Nearly one month ago, Nepantla: A Journal Dedicated to Queer Poets of Color published its second issue. Produced in collaboration with the Lambda Literary Foundation, Nepantla’s second issue features work from twenty-three poets, as well as interviews with CeCe McDonald (interviewed by Alok Vaid-Menon) and Carl Phillips (interviewed by Rickey Laurentiis). You can download the second issue and learn more about the journal here!
The Kenyon Review is looking for poetry, fiction, essays, and drama involving science, ecology, and the environment for a special issue to be published in Sept/Oct 2016. Surrounding this special issue, the Kenyon Review will host an online discussion of writers, editors, and scientists on the question of what makes science writing literary. Find out more on submitting your work here!
Almost5Q is the finalist blog of Five Quarterly, an online literary journal that publishes five pieces of fiction and poetry each month, with each issue edited by a new editorial board composed of five guest editors. The finalist blog showcases those pieces which reached the final editorial reading. Our assistant editor, Nicolas Amara, was recently featured there. Check out his poem, “River,” over at Almost5Q!
We are excited to acknowledge that Pennsylvania-based journal Print-Oriented Bastards has recently interviewed Frances Justine Post (BEAST, Augury Books, 2014). The interview, conducted by Ines Pujos, POB’s senior editor, covers questions of process, environmental influence, and the overall aesthetics of BEAST.
Post: ‘Self-Portrait as Beast’ was the first self-portrait poem I’d ever written. Though it was new to me, there is a long tradition of self-portrait poems (Lucie Brock-Broido and John Ashbery come to mind). I found myself most drawn to writing ‘Self Portrait as…’ poems. Rather than writing straight-up self-portrait poems about my actual self, I started treating them as almost-persona poems. In these poems, I’m not really trying to speak in the voice of someone else. I am still the speaker; I just try on different skins for a little while.”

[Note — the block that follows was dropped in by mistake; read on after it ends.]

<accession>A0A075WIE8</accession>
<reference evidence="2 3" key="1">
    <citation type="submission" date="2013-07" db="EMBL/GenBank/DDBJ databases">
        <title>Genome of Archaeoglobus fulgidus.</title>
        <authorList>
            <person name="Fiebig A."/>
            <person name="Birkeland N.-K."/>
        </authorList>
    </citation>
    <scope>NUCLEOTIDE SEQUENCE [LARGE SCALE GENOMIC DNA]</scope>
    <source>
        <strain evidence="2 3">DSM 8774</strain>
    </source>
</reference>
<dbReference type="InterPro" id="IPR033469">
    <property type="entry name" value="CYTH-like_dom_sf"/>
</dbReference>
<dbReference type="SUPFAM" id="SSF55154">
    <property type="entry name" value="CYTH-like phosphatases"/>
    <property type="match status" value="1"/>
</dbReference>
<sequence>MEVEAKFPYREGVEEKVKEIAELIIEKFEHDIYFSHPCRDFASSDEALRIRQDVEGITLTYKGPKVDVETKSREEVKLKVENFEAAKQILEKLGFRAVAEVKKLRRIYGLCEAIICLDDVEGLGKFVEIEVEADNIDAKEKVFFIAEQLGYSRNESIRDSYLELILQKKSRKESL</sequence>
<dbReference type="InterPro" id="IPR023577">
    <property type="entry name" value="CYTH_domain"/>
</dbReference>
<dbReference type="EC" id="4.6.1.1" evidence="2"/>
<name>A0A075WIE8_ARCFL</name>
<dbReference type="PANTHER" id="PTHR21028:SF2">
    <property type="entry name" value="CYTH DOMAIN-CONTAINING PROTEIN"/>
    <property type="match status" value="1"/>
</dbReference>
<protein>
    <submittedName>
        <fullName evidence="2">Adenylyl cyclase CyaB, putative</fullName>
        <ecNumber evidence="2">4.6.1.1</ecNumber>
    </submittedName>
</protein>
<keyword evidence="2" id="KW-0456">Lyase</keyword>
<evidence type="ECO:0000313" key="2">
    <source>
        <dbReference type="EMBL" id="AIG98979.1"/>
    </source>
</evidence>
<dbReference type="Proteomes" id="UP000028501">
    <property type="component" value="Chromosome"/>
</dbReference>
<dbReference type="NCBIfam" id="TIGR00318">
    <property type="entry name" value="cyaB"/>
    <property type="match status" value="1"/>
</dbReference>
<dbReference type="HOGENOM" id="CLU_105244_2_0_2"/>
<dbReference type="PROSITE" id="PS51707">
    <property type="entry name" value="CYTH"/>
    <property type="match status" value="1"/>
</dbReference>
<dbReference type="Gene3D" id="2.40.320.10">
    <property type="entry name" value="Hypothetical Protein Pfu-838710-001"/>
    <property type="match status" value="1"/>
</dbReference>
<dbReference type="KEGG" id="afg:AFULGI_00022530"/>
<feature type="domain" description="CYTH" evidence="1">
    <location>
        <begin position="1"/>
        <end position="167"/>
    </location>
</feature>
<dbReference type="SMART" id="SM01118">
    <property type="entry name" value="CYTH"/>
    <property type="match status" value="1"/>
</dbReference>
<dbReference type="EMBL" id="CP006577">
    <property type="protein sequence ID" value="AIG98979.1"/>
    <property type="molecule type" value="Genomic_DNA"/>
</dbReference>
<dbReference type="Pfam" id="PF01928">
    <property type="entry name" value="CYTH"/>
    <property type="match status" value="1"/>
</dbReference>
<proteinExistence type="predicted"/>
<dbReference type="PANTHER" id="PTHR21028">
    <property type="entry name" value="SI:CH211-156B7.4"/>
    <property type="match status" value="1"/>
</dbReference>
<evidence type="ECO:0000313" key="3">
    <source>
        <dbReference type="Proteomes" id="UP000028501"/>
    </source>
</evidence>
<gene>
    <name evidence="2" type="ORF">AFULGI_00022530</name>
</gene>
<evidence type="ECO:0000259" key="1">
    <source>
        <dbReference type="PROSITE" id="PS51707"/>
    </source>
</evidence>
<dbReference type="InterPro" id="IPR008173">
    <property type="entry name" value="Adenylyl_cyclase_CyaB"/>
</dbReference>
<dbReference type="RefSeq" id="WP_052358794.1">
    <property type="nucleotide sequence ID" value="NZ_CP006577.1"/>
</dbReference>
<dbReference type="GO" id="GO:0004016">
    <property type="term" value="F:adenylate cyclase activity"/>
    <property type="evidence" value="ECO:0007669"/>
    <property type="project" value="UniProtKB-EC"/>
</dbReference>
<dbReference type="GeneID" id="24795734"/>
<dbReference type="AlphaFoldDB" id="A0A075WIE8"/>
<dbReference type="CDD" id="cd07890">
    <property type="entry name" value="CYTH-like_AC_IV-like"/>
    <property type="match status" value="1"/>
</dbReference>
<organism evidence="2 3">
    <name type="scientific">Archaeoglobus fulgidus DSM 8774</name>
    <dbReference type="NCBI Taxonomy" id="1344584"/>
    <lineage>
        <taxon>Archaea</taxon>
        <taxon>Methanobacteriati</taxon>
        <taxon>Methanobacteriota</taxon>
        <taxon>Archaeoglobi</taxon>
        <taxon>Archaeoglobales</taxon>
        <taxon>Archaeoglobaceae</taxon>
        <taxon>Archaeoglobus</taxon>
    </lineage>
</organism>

The whole of the interview, as well as the rest of issue 4, can be read online!
Maureen Alsop (Mantic, Augury Books, 2013) has emerged with new pieces in her short video series for literary journal Your Impossible Voice. “Portentum” and “Esopus” now join “Sweepspear” and “Terrestris” to complete the YIV series.
The latest issue of the Alabama-based quarterly Prick of the Spindle features a review of Maureen Alsop’s Mantic (Augury Books, 2013) by poet Christopher R. Vaughan, who speaks of the themes in Mantic and how they function:
‘Mantic’ means ‘of or relating to the faculty of divination: prophetic,’ according to Webster’s New Collegiate Dictionary. Alsop’s collection is indeed largely a tour of mantic poems whose helpful subtitles state the exact type of divination being attempted . . . . Mantic is a fascinating and consistently inventive exploration into the depths of experience. There is an ocean of feeling here, and the collection is at its most successful when the author brings a clear shape to the painful and dark currents running through the book.”
Read the full review here.
Quarterly West is a literary journal put together by the PhD writing program at the University of Utah. The most recent issue houses a review of Halina Duraj’s The Family Cannon (Augury, 2014) by Shena McAuliffe, who has detailed time and possession of memory in Duraj’s book graphically (chronology pictured above). McAuliffe relishes the emotional weight that Duraj’s stories hold:
“At the end of each story, I had to take a break before moving on to the next—a break from the disappointed desires, the steadfast self-sacrificing mother, the madness and the ghosts, the struggle to remember, to say things just as they should be said. In the end, what is most striking about Duraj’s book is how it moved me; it exhausted me in the way that a good story should.”